“The Virgin brand simply doesn’t have the cachet that is used to 10 or more years ago,” Harteveldt said.
That’s not to say Branson is giving up on the travel industry. The express intercity Brightline in Florida was rebranded as Virgin Trains USA and has Virgin Group as a minority investor. The Virgin Voyages cruise line will debut next year.
Leal said the company is offering a product that is different from other lifestyle brands out there. The hotels are decked out in Virgin’s signature red color. The Commons Club and rooftops have become trendy destinations. And the price point is affordable.
A standard room at the Chicago property could go for around $150. Rooms in the San Francisco and Dallas hotels start in the low to mid-$200 range. None of the Virgin hotels charge resort fees and minibar items are offered at market prices. Members of the hotel company’s loyalty program, The Know, get complimentary drinks every night.
“We’re the bridge between the legacy hotels like the Marriotts and the Hiltons and the lifestyle hotels in today’s market,” Leal said. “You don’t really know what you’re going to get with them. We offer a better point of view, making sure we’re not nickel and diming people to death.”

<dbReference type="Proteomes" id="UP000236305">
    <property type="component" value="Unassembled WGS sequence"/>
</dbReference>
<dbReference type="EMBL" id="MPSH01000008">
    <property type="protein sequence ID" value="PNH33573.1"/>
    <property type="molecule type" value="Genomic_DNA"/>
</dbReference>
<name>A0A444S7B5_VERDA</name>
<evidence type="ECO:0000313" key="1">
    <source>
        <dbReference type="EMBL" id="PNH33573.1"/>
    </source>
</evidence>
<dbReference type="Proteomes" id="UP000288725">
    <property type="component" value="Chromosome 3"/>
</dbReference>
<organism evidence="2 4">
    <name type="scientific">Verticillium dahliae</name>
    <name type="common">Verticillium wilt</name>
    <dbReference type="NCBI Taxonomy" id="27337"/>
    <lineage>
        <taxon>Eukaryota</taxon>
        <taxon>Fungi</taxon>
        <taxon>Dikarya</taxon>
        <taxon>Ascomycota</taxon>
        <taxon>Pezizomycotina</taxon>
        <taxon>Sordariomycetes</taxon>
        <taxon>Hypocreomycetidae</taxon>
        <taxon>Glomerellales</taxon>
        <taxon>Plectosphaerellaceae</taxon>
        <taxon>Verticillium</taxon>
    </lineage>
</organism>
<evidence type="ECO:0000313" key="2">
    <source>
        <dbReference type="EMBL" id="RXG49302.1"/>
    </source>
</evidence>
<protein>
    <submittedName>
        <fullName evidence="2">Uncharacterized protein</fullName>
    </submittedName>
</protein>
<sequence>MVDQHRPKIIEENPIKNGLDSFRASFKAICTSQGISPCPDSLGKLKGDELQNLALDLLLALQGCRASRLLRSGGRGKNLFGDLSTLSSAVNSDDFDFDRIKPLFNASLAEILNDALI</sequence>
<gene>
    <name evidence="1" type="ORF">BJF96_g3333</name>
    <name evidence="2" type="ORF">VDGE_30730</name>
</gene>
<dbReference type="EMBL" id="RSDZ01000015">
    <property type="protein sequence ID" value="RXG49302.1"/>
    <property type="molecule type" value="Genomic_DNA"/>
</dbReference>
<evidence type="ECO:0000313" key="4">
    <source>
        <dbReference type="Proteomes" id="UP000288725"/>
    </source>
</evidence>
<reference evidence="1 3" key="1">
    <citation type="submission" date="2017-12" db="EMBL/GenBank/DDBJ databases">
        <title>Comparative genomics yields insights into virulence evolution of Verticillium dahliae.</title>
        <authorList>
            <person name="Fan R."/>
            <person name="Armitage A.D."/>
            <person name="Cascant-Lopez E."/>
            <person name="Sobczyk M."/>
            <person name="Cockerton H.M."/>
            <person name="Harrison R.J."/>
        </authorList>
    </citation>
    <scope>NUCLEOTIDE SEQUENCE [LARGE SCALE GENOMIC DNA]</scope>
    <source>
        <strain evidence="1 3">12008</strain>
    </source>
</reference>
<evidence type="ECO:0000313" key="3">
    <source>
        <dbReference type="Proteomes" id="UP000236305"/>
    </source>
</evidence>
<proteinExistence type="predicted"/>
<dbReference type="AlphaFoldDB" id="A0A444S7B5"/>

Harteveldt said it makes sense for the company to take its time to turn out a viable product.
“What’s more important for Virgin is that they do it right rather than they do things fast,” he said. “Having the wrong owner, having the wrong location, having the wrong property would all be far worse for the hotel than opening a hotel simply to put a pin on the map or light up.”
But the company does have to do something to gain momentum. That’s how smaller hotel companies survive
“They do need to reach a critical mass of properties and markets in the next three to five years or I’m concerned property owners will say, no it’s just not worth it,” Harteveldt said.